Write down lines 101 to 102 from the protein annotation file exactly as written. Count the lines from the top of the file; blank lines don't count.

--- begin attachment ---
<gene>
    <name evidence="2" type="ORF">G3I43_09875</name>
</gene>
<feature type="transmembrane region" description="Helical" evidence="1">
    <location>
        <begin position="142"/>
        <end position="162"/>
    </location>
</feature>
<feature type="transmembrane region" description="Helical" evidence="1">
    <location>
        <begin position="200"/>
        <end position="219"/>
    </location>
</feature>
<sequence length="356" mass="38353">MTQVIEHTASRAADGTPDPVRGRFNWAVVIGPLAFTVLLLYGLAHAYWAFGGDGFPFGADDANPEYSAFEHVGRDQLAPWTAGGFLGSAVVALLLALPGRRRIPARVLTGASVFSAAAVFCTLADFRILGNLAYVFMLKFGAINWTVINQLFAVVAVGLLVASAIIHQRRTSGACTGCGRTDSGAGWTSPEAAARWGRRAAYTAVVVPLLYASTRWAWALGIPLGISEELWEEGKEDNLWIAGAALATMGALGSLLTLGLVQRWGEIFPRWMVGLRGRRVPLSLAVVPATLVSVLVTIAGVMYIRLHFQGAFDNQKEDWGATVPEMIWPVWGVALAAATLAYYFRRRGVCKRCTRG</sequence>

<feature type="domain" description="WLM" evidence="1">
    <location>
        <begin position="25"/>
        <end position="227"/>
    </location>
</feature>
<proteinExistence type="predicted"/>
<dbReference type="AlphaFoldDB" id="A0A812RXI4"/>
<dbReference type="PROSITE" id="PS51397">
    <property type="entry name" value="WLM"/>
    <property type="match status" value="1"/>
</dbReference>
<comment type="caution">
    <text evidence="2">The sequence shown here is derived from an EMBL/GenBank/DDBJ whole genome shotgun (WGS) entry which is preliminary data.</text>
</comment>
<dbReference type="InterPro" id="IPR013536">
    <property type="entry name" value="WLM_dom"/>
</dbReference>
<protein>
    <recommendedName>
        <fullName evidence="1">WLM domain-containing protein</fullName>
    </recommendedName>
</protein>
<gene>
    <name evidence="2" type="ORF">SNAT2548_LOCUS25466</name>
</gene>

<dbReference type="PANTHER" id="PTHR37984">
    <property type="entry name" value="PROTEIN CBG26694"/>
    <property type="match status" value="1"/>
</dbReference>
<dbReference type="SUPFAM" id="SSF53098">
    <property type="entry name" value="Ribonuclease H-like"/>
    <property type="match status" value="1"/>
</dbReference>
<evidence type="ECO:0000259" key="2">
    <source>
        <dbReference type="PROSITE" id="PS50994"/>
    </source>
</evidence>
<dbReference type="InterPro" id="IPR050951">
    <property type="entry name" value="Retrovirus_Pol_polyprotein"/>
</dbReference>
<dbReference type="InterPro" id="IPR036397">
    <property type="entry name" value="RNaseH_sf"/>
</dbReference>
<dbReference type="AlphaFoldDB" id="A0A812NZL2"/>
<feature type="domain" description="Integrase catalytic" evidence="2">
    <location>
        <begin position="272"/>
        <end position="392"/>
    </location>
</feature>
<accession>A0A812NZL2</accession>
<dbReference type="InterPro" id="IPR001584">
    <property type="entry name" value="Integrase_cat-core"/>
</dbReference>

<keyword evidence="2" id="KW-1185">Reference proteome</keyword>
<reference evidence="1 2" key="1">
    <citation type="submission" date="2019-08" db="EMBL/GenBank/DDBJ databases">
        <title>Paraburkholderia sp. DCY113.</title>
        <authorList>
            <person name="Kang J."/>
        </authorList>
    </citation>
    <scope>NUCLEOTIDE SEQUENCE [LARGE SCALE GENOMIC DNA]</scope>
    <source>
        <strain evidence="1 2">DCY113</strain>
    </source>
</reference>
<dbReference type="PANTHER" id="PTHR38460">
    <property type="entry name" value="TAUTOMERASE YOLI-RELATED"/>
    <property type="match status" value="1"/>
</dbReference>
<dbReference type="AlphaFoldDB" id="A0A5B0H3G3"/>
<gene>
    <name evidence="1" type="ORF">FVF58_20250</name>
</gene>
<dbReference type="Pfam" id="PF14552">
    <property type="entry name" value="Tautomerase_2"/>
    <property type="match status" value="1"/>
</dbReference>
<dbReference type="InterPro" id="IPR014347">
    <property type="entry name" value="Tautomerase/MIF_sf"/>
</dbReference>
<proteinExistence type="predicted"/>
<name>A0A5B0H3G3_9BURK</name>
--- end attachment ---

<proteinExistence type="predicted"/>
<name>A0A5B0H3G3_9BURK</name>